“NASA may be changing Margo but space remains an unrelenting bitch.”—Molly Cobb
When Apple TV+ debuted in November 2019 much of the focus was on The Morning Show, which featured a high-profile cast and concept. But in among those initial releases was the drama For All Mankind, which offered an alternate take on the space race. It begins in the 1960s but instead of America landing on the moon first, it’s Russia. Since it’s debut, For All Mankind has been the best of the Apple TV+ originals. Its second season, delayed due to the pandemic, featured the best hour of television in 2021 in the final, “The Grey.” It was a beautiful and emotional climax to a stunning season.
Now, For All Mankind is back for its third season, jumping ahead to 1995 and focusing on Mars. Each week I’ll be here to recap the action as one of the best series on television is back for a brand-new season.
When last we left off, the battle for the moon was raging between Soviet Union and the United States, quelled by the bold move from Ed Baldwin (Joel Kinnaman) and the sacrifice of Tracy (Sarah Jones) and Gordo Stevens (Michael Dornan). It was 1983 and Cold War tensions, while high, seemed to be moving in a new direction.
In the opening minutes, we get a quick recap of world event pushing us to 1995, where season three takes place. In it we learn the story of Tracy and Gordo has been turned into a romance film starring Meg Ryan and Dennis Quaid, we see who the new President is, we see that the actions of Ed helped spur a thawing in the Cold War, while the Soviet Union continues aggressive expansion. In addition, Ellen (Jodi Balfour) is a senator who is now running for President, presumably still harboring a big secret.
Meanwhile Karen (Shantel VanSanten) has teamed with Sam (Jeff Hephner) to make her vision of bringing space to the masses a reality. Polaris is the first hotel in Space, making Karen famous worldwide. And while she and Ed are still friendly, their marriage has ended.
At NASA, Margo (Wrenn Schmidt) is running the show and Molly Cobb (Sonya Walger) is feisty as ever, still running astronaut assignments. The United States is taking a manned mission to Mars in 1996, but they need a mission commander. Margo is pressing for Danielle Poole (Krys Marshall), but Molly still isn’t sure. She’s still leaning toward Ed.
The choice of mission commander is far from their only issue.
The New Space Race
As the United States prepares to head to Mars, testing of a new space engine begins on the Moon. It’s not going well. The engine has flamed out and Aleida (Coral Pena) is still struggling to come up with ideas. She’s also still close to Margo who decides Aleida needs to achieve her lifelong dream of going to the moon to personally oversee the work on the engine. A lot is riding on the Mars mission.
Especially after the Soviet Union announces its own mission to Mars. They are also aiming for 1996, creating a brand-new space race. This time Margo and the United States are determined to win. The problem is Margo is still working with Sergei (Piotr Adamcyzk), unaware he’s trying to turn her for information. That seems like a problem—but a problem for another day.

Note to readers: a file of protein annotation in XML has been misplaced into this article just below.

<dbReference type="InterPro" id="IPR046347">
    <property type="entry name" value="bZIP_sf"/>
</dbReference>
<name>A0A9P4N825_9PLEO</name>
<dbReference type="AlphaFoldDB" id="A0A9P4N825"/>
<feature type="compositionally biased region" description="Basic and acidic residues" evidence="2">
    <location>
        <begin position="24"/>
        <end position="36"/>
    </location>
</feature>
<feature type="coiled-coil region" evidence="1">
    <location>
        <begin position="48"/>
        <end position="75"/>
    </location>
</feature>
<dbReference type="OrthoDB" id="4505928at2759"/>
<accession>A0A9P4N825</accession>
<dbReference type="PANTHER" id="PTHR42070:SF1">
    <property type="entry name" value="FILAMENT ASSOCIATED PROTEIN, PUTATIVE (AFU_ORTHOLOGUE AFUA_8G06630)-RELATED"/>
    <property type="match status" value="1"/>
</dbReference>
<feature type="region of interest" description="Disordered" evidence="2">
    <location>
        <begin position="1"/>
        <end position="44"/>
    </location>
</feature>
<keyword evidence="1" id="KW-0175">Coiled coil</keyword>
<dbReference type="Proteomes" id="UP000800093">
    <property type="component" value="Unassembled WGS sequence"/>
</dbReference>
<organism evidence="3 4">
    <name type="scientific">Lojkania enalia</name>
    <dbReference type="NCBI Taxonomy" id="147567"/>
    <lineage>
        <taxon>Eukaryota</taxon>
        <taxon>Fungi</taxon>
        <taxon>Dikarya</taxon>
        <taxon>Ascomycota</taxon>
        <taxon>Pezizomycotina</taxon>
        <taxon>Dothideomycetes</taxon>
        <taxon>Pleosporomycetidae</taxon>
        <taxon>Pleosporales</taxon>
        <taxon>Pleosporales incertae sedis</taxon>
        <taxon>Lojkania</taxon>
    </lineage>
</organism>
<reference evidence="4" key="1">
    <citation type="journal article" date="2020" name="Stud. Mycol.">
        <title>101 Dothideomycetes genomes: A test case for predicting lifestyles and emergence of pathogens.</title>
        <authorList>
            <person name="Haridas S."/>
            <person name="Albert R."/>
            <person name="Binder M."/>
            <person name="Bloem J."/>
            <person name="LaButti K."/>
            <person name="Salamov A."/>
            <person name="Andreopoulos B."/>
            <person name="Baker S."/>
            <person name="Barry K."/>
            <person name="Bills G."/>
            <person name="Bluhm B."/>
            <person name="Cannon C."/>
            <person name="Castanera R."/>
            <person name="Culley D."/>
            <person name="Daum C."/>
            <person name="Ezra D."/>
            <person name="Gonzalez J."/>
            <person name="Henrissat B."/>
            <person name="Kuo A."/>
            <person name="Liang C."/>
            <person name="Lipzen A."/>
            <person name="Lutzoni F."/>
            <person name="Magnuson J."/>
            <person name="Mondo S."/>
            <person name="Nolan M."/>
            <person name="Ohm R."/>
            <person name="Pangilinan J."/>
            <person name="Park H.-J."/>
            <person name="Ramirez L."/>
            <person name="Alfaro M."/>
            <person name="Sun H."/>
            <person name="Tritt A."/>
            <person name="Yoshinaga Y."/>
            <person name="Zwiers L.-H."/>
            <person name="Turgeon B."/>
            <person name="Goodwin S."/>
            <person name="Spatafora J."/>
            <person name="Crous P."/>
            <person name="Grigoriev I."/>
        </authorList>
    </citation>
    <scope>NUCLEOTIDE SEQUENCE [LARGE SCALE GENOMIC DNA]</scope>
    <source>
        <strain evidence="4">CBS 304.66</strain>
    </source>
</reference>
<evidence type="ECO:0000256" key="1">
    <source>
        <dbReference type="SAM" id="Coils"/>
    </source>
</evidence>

While Molly and Margo are weighing the pros and cons on Earth, Ed and Danielle, as well as their families, are headed to Polaris. They’re at this hotel in Space for a wedding, as Tracy and Gordo’s son—Danny (Casey Johnson) is getting married. Karen is hosting the first wedding in space, despite her complicated past with Danny and some of the guests, including Ed.
The ceremony goes well but the reception has its ups and downs. Danny’s brother, Jimmy (David Chandler) is still struggling with the loss of his parents and their depiction on screen, leading to a difficult wedding toast. But Danny and his new bride, Amber (Madeline Bertani), get a warm recorded message from Kelly Baldwin (Cynthy Wu), who is stationed in the Antarctic. But things take a rough turn when a piece of debris from a failed North Korean space launch flies into Polaris, causing a malfunction.
The gravity is rising to a dangerous level, forcing an evacuation. As things unravel, Ed suffers a broken leg trying to help his date, Yvonne (Ashley Jones), hampering his efforts to get out. It’s also likely Ed’s injury will impact the looming command decision. Meanwhile the elevator to the escape shuttles is destroyed, taking Sam with it. Just when it looks bleakest, Danny steps up.
Danny climbs the ladder, grabs a suit and heads out to disable the thruster that’s causing Polaris to spin out of control. He makes it just in time and the rest of the guests are saved—for now.
The beauty of For All Mankind is the way it’s written, showing both a profound love for space exploration and the real dangers of space. This episode captured both beautifully and was an incredible ride. The show is back, and I couldn’t be more excited.
Episode MVP: It has to be Danny, who’s now an accomplished NASA pilot. On his wedding day he ventures out on a dangerous mission and ends up saving the day. He’s setting up to follow in his parent’s footsteps.
Episode Grade: A. This episode had everything you’re hoping to see. Great start to season three!
Matthew Fox is a graduate of the Radio, Television and Film program at Biola University, and a giant nerd. He spends his free time watching movies, TV, and obsessing about football. He is a member of the FSWA. You can find him @knighthawk7734 on Twitter and as co-host of the Fantasy Football Roundtable Podcast.